Auditory hallucinations (also known as paracusia)[4] are the perception of sound without outside stimulus. Auditory hallucinations can be divided into two categories: elementary and complex. Elementary hallucinations are the perception of sounds such as hissing, whistling, an extended tone, and more. In many cases, tinnitus is an elementary auditory hallucination. However, some people who experience certain types of tinnitus, especially pulsatile tinnitus, are actually hearing the blood rushing through vessels near the ear. Because the auditory stimulus is present in this situation, it does not qualify as a hallucination.

Complex hallucinations are those of voices, music, or other sounds that may or may not be clear, may be familiar or completely unfamiliar, and friendly or aggressive, among other possibilities. Hallucinations of one or more talking voices are particularly associated with psychotic disorders such as schizophrenia, and hold special significance in diagnosing these conditions. Another typical disorder where auditory hallucinations are very common is dissociative identity disorder. In schizophrenia voices are normally perceived coming from outside the person but in dissociative disorders they are perceived as originating from within the person, commenting in their head not behind their back. Differential diagnosis between schizophrenia and dissociative disorders is challenging due to many overlapping symptoms especially scheinedrian first rank symptoms such as hallucinations.[5] However, many people not suffering from diagnosable mental illness may sometimes hear voices as well.[6] One important example to consider when forming a differential diagnosis for a patient with paracusia is lateral temporal lobe epilepsy. Despite the tendency to associate hearing voices, or otherwise hallucinating, and psychosis with schizophrenia or other psychiatric illnesses, it is crucial to take into consideration that, even if a person does exhibit psychotic features, he/she does not necessarily suffer from a psychiatric disorder on its own. Disorders such as Wilson's disease, various endocrine diseases, numerous metabolic disturbances, multiple sclerosis, systemic lupus erythematosus, porphyria, sarcoidosis, and many others can present with psychosis.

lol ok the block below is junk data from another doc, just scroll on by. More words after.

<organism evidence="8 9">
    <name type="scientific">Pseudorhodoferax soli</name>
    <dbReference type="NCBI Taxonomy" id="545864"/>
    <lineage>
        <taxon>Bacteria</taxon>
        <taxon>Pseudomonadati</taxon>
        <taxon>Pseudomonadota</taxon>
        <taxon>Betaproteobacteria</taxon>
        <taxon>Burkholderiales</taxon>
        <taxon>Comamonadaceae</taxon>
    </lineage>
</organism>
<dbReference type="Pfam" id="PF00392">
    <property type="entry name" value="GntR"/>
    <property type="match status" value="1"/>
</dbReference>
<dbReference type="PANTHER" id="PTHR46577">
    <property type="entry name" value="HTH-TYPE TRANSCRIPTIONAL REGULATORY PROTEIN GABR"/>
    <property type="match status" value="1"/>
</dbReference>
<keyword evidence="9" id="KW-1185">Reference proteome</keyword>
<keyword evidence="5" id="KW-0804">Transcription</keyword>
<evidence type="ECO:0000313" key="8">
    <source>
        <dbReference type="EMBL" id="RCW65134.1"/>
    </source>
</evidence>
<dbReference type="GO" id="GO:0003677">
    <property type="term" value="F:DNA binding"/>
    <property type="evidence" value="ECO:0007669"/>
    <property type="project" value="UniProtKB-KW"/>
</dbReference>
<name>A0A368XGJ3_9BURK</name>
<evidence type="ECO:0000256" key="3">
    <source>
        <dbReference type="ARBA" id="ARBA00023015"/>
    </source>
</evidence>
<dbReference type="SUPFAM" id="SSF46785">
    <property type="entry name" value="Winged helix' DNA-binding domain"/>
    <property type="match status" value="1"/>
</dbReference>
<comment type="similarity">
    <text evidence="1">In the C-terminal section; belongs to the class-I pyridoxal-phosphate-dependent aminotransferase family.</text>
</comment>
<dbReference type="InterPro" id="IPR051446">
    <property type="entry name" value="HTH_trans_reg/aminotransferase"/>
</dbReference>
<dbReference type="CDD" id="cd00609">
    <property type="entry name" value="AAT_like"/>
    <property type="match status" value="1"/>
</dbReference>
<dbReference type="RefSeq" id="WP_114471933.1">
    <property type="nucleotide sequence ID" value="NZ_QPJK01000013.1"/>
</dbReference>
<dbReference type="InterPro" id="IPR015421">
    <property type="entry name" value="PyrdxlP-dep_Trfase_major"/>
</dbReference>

Musical hallucinations are also relatively common in terms of complex auditory hallucinations and may be the result of a wide range of causes ranging from hearing-loss (such as in musical ear syndrome, the auditory version of Charles Bonnet syndrome), lateral temporal lobe epilepsy,[7] arteriovenous malformation,[8] stroke, lesion, abscess, or tumor.[9]

The Hearing Voices Movement is a support and advocacy group for people who hallucinate voices, but do not otherwise show signs of mental illness or impairment.

High caffeine consumption has been linked to an increase in the likelihood of one's experiencing auditory hallucinations. A study conducted by the La Trobe University School of Psychological Sciences revealed that as few as five cups of coffee a day could trigger the phenomenon.[10]

Command hallucinations

Command hallucinations are hallucinations in the form of commands; they can be auditory or inside of the person's mind and/or consciousness.[11] The contents of the hallucinations can range from the innocuous to commands to cause harm to the self or others.[11] Command hallucinations are often associated with schizophrenia. People experiencing command hallucinations may or may not comply with the hallucinated commands, depending on circumstances. Compliance is more common for non-violent commands.[12]

Command hallucinations are sometimes used in defense of a crime, often homicides. In essence, it is a voice that one hears and it tells the listener what to do. Sometimes the commands are quite benign directives such as "Stand up" or "Shut the door."[13] Whether it is a command for something simple or something that is a threat, it is still considered a "command hallucination." Some helpful questions that can assist one in figuring out if he/she may be suffering from this includes: "What are the voices telling you to do?", "When did your voices first start telling you to do things?", "Do you recognize the person who is telling you to harm yourself (others)?", "Do you think you can resist doing what the voices are telling you to do?"[13]


Phantosmia is the phenomenon of smelling odors that are not really present. The most common odors are unpleasant smells such as rotting flesh, vomit, urine, feces, smoke, or others. Phantosmia often results from damage to the nervous tissue in the olfactory system. The damage can be caused by viral infection, brain tumor, trauma, surgery, and possibly exposure to toxins or drugs.[14] Phantosmia can also be induced by epilepsy affecting the olfactory cortex and is also thought to possibly have psychiatric origins. Phantosmia is different from parosmia, in which a smell is actually present, but perceived differently from its actual smell. Smelling colors is also reported in some cases of serious hallucinations.